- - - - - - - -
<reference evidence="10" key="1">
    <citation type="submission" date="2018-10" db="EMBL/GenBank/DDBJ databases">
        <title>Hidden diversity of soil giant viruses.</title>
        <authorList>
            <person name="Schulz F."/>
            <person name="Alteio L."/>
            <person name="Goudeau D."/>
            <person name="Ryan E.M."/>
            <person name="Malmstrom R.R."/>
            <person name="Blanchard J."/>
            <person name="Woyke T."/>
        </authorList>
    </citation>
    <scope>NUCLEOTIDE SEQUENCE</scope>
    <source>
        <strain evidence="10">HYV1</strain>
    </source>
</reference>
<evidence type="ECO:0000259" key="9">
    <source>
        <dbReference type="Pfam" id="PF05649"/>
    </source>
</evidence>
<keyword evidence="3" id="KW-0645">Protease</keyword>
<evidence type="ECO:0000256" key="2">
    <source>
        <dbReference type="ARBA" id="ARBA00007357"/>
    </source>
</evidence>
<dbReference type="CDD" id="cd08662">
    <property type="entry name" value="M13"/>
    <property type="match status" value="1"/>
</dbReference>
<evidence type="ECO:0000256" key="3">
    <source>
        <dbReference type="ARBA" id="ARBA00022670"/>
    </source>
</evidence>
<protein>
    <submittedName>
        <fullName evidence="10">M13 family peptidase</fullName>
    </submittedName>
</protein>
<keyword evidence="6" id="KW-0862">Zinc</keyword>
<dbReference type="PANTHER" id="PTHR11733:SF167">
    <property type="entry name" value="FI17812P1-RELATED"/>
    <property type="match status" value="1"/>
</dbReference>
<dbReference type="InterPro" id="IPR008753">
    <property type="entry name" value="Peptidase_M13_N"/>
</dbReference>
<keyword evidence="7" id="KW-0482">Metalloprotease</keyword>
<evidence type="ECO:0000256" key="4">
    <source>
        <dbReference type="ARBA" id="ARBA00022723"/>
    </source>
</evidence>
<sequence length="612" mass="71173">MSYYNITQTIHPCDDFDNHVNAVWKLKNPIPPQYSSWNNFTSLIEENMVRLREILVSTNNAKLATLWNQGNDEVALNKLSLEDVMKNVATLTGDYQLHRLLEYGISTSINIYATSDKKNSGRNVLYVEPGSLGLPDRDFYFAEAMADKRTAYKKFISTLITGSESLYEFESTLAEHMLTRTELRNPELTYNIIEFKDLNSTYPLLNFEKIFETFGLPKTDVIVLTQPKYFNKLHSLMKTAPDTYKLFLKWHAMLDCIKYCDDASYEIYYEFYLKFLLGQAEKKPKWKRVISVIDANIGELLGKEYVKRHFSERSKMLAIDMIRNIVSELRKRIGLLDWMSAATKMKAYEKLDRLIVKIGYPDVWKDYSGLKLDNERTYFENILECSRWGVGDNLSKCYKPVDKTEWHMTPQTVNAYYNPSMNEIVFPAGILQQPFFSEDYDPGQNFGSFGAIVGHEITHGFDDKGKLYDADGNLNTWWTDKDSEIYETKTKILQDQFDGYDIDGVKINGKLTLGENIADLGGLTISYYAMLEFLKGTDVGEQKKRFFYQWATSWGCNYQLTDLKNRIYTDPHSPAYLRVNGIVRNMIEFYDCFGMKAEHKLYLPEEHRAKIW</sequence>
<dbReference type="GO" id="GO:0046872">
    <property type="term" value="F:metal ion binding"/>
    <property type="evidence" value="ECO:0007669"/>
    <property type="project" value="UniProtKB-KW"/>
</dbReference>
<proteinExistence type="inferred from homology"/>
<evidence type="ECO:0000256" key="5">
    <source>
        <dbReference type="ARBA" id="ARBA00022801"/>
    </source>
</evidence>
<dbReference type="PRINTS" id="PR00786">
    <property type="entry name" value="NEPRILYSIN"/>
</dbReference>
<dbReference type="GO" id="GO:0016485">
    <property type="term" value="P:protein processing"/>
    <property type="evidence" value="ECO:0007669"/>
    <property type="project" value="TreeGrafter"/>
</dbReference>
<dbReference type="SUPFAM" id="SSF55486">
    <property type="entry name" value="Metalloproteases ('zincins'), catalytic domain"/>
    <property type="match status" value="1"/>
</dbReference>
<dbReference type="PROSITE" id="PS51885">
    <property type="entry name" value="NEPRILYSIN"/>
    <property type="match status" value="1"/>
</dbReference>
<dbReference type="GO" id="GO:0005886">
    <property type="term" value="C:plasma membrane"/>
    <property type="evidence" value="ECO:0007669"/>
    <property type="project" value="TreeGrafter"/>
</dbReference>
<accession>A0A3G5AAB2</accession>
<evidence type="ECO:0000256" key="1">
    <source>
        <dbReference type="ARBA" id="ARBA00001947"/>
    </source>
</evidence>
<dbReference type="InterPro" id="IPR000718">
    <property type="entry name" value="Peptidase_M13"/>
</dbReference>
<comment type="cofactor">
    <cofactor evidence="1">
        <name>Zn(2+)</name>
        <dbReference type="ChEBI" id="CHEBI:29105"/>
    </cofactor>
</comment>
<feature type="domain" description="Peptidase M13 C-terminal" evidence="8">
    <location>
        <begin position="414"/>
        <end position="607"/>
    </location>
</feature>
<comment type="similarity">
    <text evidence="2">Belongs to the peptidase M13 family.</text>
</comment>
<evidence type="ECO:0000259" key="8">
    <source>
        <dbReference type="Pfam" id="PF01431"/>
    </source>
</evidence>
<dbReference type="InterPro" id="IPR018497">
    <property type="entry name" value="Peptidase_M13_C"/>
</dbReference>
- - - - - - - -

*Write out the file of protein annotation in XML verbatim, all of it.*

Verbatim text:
<reference evidence="10" key="1">
    <citation type="submission" date="2018-10" db="EMBL/GenBank/DDBJ databases">
        <title>Hidden diversity of soil giant viruses.</title>
        <authorList>
            <person name="Schulz F."/>
            <person name="Alteio L."/>
            <person name="Goudeau D."/>
            <person name="Ryan E.M."/>
            <person name="Malmstrom R.R."/>
            <person name="Blanchard J."/>
            <person name="Woyke T."/>
        </authorList>
    </citation>
    <scope>NUCLEOTIDE SEQUENCE</scope>
    <source>
        <strain evidence="10">HYV1</strain>
    </source>
</reference>
<evidence type="ECO:0000259" key="9">
    <source>
        <dbReference type="Pfam" id="PF05649"/>
    </source>
</evidence>
<keyword evidence="3" id="KW-0645">Protease</keyword>
<evidence type="ECO:0000256" key="2">
    <source>
        <dbReference type="ARBA" id="ARBA00007357"/>
    </source>
</evidence>
<dbReference type="CDD" id="cd08662">
    <property type="entry name" value="M13"/>
    <property type="match status" value="1"/>
</dbReference>
<evidence type="ECO:0000256" key="3">
    <source>
        <dbReference type="ARBA" id="ARBA00022670"/>
    </source>
</evidence>
<protein>
    <submittedName>
        <fullName evidence="10">M13 family peptidase</fullName>
    </submittedName>
</protein>
<keyword evidence="6" id="KW-0862">Zinc</keyword>
<dbReference type="PANTHER" id="PTHR11733:SF167">
    <property type="entry name" value="FI17812P1-RELATED"/>
    <property type="match status" value="1"/>
</dbReference>
<dbReference type="InterPro" id="IPR008753">
    <property type="entry name" value="Peptidase_M13_N"/>
</dbReference>
<keyword evidence="7" id="KW-0482">Metalloprotease</keyword>
<evidence type="ECO:0000256" key="4">
    <source>
        <dbReference type="ARBA" id="ARBA00022723"/>
    </source>
</evidence>
<sequence length="612" mass="71173">MSYYNITQTIHPCDDFDNHVNAVWKLKNPIPPQYSSWNNFTSLIEENMVRLREILVSTNNAKLATLWNQGNDEVALNKLSLEDVMKNVATLTGDYQLHRLLEYGISTSINIYATSDKKNSGRNVLYVEPGSLGLPDRDFYFAEAMADKRTAYKKFISTLITGSESLYEFESTLAEHMLTRTELRNPELTYNIIEFKDLNSTYPLLNFEKIFETFGLPKTDVIVLTQPKYFNKLHSLMKTAPDTYKLFLKWHAMLDCIKYCDDASYEIYYEFYLKFLLGQAEKKPKWKRVISVIDANIGELLGKEYVKRHFSERSKMLAIDMIRNIVSELRKRIGLLDWMSAATKMKAYEKLDRLIVKIGYPDVWKDYSGLKLDNERTYFENILECSRWGVGDNLSKCYKPVDKTEWHMTPQTVNAYYNPSMNEIVFPAGILQQPFFSEDYDPGQNFGSFGAIVGHEITHGFDDKGKLYDADGNLNTWWTDKDSEIYETKTKILQDQFDGYDIDGVKINGKLTLGENIADLGGLTISYYAMLEFLKGTDVGEQKKRFFYQWATSWGCNYQLTDLKNRIYTDPHSPAYLRVNGIVRNMIEFYDCFGMKAEHKLYLPEEHRAKIW</sequence>
<dbReference type="GO" id="GO:0046872">
    <property type="term" value="F:metal ion binding"/>
    <property type="evidence" value="ECO:0007669"/>
    <property type="project" value="UniProtKB-KW"/>
</dbReference>
<proteinExistence type="inferred from homology"/>
<evidence type="ECO:0000256" key="5">
    <source>
        <dbReference type="ARBA" id="ARBA00022801"/>
    </source>
</evidence>
<dbReference type="PRINTS" id="PR00786">
    <property type="entry name" value="NEPRILYSIN"/>
</dbReference>
<dbReference type="GO" id="GO:0016485">
    <property type="term" value="P:protein processing"/>
    <property type="evidence" value="ECO:0007669"/>
    <property type="project" value="TreeGrafter"/>
</dbReference>
<dbReference type="SUPFAM" id="SSF55486">
    <property type="entry name" value="Metalloproteases ('zincins'), catalytic domain"/>
    <property type="match status" value="1"/>
</dbReference>
<dbReference type="PROSITE" id="PS51885">
    <property type="entry name" value="NEPRILYSIN"/>
    <property type="match status" value="1"/>
</dbReference>
<dbReference type="GO" id="GO:0005886">
    <property type="term" value="C:plasma membrane"/>
    <property type="evidence" value="ECO:0007669"/>
    <property type="project" value="TreeGrafter"/>
</dbReference>
<accession>A0A3G5AAB2</accession>
<evidence type="ECO:0000256" key="1">
    <source>
        <dbReference type="ARBA" id="ARBA00001947"/>
    </source>
</evidence>
<dbReference type="InterPro" id="IPR000718">
    <property type="entry name" value="Peptidase_M13"/>
</dbReference>
<comment type="cofactor">
    <cofactor evidence="1">
        <name>Zn(2+)</name>
        <dbReference type="ChEBI" id="CHEBI:29105"/>
    </cofactor>
</comment>
<feature type="domain" description="Peptidase M13 C-terminal" evidence="8">
    <location>
        <begin position="414"/>
        <end position="607"/>
    </location>
</feature>
<comment type="similarity">
    <text evidence="2">Belongs to the peptidase M13 family.</text>
</comment>
<evidence type="ECO:0000259" key="8">
    <source>
        <dbReference type="Pfam" id="PF01431"/>
    </source>
</evidence>
<dbReference type="InterPro" id="IPR018497">
    <property type="entry name" value="Peptidase_M13_C"/>
</dbReference>